Southern DHB and WellSouth Primary Health Network are embarking on a bold journey that will transform how healthcare services are delivered in Otago and Southland.

They have worked together to develop a new Primary and Community Care Strategy and Action Plan and will be sharing their proposals at public meetings on 31 January and 1 February.

The presentations will outline long and short-term changes that will improve primary and community healthcare services across the district, making them easier to access, and giving healthcare providers more time and flexibility to work with patients.

The goal of the Strategy is to improve the way all health services, from GPs and district nurses to physiotherapists and pharmacists, as well as specialist medical care, work together. It also aims to help patients better manage their own health and wellbeing, and to increase the use of technology -- including telehealth and electronic health records – so people can better manage their healthcare information wherever they live.

Among the improvement initiatives will be an increase in the number of specialist services - those usually provided in either Southland or Dunedin hospitals – being delivered at the community level. These will start out as visiting specialist appointments, but over time will become part of the extended range of services able to be routinely accessed in community settings.

SDHB commissioner team, Kathy Grant, Graham Crombie and Richard Thomson, along with Chief Executive Chris Fleming and WellSouth Chief Executive Ian Macara, will be leading the public meetings which will take place in Oamaru, Cromwell, Invercargill, Balclutha and Dunedin. A number of WellSouth Trustees will attend in their locality, including Chair Dr Doug Hill and Deputy Chair Tony Hill.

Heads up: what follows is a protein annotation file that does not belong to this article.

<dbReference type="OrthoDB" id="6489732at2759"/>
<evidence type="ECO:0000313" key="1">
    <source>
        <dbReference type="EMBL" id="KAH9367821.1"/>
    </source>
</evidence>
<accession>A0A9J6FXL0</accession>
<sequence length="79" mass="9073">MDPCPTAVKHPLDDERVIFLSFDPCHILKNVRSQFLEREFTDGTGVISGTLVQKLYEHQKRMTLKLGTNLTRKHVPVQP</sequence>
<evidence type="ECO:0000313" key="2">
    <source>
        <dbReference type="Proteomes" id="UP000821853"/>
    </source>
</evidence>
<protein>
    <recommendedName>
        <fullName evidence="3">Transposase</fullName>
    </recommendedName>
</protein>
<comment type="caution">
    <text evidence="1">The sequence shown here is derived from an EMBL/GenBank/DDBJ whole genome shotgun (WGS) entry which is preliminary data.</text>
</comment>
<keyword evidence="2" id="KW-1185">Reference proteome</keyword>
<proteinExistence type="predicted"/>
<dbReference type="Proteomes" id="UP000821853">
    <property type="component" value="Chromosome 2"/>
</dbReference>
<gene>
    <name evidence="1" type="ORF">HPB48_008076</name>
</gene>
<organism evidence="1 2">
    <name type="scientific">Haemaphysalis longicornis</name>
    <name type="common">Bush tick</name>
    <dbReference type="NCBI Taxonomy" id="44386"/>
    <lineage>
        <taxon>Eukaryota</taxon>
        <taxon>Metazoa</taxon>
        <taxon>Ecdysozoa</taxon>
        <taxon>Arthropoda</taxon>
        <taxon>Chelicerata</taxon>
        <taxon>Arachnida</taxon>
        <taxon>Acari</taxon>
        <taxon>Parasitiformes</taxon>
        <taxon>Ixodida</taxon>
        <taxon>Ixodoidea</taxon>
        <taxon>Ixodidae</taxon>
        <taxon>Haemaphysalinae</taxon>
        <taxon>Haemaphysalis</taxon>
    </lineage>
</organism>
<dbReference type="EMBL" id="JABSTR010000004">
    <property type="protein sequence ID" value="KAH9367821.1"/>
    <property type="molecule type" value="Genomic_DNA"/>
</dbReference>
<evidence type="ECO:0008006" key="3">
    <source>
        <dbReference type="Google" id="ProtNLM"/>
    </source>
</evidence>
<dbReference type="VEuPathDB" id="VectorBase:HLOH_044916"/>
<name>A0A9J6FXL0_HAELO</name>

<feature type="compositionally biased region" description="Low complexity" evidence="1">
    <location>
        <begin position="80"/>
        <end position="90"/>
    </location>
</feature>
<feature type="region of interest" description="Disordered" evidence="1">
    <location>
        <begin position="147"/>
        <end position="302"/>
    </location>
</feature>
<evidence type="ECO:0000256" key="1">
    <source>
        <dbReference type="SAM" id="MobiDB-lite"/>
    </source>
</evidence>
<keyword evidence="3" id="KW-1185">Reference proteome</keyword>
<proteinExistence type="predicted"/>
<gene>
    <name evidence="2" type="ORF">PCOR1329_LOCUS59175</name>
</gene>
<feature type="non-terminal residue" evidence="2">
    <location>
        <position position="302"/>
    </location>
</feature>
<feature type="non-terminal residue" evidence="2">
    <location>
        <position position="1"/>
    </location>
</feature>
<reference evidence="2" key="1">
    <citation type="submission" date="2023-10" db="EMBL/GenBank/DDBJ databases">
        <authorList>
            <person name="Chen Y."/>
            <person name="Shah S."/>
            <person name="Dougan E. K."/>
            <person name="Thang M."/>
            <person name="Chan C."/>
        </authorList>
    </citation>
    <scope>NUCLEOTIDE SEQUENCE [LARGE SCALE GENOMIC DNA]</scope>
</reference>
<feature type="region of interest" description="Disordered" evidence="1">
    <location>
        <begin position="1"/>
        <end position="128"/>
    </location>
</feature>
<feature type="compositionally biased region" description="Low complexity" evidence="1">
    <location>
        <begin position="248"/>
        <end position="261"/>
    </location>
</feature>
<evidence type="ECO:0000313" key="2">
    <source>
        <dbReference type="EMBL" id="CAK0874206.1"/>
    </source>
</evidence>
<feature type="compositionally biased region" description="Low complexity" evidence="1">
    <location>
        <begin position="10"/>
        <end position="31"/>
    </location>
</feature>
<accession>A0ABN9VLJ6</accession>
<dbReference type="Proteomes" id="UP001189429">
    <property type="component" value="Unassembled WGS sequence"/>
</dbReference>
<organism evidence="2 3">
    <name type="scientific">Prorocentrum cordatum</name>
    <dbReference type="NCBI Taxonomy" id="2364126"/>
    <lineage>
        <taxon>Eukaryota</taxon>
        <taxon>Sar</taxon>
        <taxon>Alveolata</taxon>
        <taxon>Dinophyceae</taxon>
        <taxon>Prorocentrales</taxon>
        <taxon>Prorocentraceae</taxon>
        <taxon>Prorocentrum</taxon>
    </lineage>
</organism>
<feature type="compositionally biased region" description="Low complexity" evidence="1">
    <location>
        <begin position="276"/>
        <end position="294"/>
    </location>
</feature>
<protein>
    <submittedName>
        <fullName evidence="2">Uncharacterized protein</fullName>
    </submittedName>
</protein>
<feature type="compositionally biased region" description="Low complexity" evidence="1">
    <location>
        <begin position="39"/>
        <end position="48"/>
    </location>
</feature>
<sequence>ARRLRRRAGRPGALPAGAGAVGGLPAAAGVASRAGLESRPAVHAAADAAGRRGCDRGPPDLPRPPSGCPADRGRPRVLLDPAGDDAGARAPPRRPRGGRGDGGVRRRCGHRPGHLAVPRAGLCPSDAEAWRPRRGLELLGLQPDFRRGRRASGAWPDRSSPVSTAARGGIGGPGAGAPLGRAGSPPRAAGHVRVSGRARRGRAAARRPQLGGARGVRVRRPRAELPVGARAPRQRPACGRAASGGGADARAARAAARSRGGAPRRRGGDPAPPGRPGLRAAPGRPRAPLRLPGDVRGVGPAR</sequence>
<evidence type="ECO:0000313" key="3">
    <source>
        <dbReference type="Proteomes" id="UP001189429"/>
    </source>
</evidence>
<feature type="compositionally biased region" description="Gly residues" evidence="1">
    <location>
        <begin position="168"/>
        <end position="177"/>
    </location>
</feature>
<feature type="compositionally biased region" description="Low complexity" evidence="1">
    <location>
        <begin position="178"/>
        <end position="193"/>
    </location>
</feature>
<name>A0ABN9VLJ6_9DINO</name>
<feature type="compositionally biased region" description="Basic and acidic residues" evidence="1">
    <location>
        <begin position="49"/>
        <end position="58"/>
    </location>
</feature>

The launch of the new Strategy follows focus groups, wānanga and a round of public meetings outlining proposed directions last year, generating more than 300 items of written feedback.

“We have listened to our patients and their families, general practitioners, community-based healthcare providers, iwi, our own staff and clinicians and what we have been told is that healthcare must change to meet the changing needs and preferences of the communities we serve,” says Southern DHB Chief Executive Chris Fleming. “We can do better with the resources we have and our new Primary and Community Strategy and Action Plan is designed to do this by reorienting healthcare around primary and community care.

“A good example of this is helping people to be able to securely access their own health information online, as many patients and families have told us they want to participate more in their own care.”

Health Care Homes

 (HCH) A new development proposed in the strategy is the introduction of the Health Care Home model of care, widely adopted elsewhere in New Zealand. These expanded, multidisciplinary general practices will be able to provide more services and better coordinate patients’ care with other health providers, including hospital specialist services.